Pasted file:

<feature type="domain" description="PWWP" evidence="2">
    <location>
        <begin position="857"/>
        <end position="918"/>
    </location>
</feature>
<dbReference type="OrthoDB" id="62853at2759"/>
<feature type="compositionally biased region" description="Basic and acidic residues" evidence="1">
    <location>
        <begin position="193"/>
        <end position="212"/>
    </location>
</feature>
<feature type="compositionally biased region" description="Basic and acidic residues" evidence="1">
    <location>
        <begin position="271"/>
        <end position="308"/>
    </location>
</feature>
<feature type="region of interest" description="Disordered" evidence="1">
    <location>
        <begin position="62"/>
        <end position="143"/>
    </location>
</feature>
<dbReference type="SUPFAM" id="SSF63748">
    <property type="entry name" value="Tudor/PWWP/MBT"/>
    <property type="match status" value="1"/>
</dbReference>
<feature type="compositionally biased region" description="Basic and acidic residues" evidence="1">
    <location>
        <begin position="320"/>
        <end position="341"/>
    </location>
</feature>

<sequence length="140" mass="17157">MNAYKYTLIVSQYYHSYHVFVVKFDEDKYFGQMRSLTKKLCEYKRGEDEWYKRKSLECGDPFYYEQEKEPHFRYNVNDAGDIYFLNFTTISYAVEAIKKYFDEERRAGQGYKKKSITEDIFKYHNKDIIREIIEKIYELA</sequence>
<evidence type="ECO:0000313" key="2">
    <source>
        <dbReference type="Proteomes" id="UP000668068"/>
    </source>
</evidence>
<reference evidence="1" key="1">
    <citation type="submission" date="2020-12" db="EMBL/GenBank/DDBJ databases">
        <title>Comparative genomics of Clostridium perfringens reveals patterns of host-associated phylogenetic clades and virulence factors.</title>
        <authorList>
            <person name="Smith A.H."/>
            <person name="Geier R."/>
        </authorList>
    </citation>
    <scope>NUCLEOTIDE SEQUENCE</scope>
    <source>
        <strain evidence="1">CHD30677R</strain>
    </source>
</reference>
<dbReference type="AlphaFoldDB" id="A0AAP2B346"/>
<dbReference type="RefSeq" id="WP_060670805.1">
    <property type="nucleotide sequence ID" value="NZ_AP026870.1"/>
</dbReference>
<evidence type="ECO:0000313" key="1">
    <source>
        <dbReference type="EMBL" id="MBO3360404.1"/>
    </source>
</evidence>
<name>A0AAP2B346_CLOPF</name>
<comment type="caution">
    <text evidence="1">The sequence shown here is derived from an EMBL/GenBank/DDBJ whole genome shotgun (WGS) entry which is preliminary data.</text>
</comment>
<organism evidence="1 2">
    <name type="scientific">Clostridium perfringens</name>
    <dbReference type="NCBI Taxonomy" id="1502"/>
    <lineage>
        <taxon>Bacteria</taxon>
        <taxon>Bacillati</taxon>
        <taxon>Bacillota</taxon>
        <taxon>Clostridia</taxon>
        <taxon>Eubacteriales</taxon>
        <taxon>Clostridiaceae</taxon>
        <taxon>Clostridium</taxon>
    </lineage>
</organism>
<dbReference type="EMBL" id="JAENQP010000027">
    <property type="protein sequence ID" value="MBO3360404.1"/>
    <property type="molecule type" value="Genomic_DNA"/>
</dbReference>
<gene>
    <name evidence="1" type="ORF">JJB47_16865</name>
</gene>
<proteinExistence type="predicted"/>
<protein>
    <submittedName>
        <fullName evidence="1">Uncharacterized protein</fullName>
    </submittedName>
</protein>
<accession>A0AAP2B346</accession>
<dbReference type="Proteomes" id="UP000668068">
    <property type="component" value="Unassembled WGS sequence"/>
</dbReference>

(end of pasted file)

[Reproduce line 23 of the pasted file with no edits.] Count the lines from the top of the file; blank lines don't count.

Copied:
        <end position="143"/>